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Author Topic: Speculators, speak up.  (Read 2507 times)
kiwiasian
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July 11, 2011, 02:59:26 AM
 #1

Rarely do I see the voices of any speculators here.

What price are you buying at? 7/10/2011
What price do you plan to sell?
What do you expect the price to increase to?
In what time frame are you expecting all of this to happen?

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July 11, 2011, 03:24:00 AM
 #2

Rarely do I see the voices of any speculators here.

If they answer your questions, do you expect to hear the truth?  It's like a bunch of poker players at a table discussing a hand.  They're all telling lies to each other to get the upper hand.

I would tell anything to fulfill my trading goal.

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Alex Beckenham
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July 11, 2011, 03:24:27 AM
 #3

Speculating is a secondary consideration for me, but I'll play along...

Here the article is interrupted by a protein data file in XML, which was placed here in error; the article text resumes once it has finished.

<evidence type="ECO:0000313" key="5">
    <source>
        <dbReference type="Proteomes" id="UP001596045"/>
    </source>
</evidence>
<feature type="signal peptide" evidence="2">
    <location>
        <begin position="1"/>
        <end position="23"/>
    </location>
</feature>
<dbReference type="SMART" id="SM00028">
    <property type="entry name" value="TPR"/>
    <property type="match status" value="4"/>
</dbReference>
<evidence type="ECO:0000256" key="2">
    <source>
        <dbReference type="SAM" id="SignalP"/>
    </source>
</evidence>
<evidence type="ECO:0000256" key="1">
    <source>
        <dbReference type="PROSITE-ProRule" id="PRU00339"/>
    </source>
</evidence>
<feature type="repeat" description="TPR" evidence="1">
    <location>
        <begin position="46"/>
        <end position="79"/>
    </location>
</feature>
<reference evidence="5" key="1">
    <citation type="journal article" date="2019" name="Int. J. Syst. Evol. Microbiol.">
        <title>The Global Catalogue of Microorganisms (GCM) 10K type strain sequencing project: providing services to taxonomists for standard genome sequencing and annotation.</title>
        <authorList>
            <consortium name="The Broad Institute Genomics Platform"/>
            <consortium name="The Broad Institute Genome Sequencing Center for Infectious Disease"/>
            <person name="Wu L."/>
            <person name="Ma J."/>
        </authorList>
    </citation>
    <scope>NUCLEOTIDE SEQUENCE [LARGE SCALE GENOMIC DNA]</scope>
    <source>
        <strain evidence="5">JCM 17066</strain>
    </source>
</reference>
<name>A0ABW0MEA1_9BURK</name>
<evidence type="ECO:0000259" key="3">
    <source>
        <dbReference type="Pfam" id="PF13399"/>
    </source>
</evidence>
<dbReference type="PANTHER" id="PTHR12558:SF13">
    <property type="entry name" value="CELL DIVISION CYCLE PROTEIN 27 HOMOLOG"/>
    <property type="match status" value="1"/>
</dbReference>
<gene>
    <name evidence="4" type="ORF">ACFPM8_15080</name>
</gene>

Buying anywhere from $13-18 at the moment... don't care about the price too much, I just buy whenever I get spare money.

I plan to sell at $100 - but probably only half of my total coins or less.

Will sell them for that price some time in the next 12 months.

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July 11, 2011, 03:43:47 AM
 #4

I'm buying whenever I get some spare money. Since I'm using Bitcoin as my main long-term savings account (money I use maybe once or twice a year for things like vacation or electronics), I buy at whatever the market is at every two weeks.
I don't plan to sell at any specific price. When I need the money, such as when I need to pay my credit card for an expensive trip, is when I sell (I use credit cards for everything due to the cash back bonuses). I don't plan to ever sell all or some specific amount of my Bitcoin. As long as it stays above $14 overall, there's no reason for me to keep my money in USD.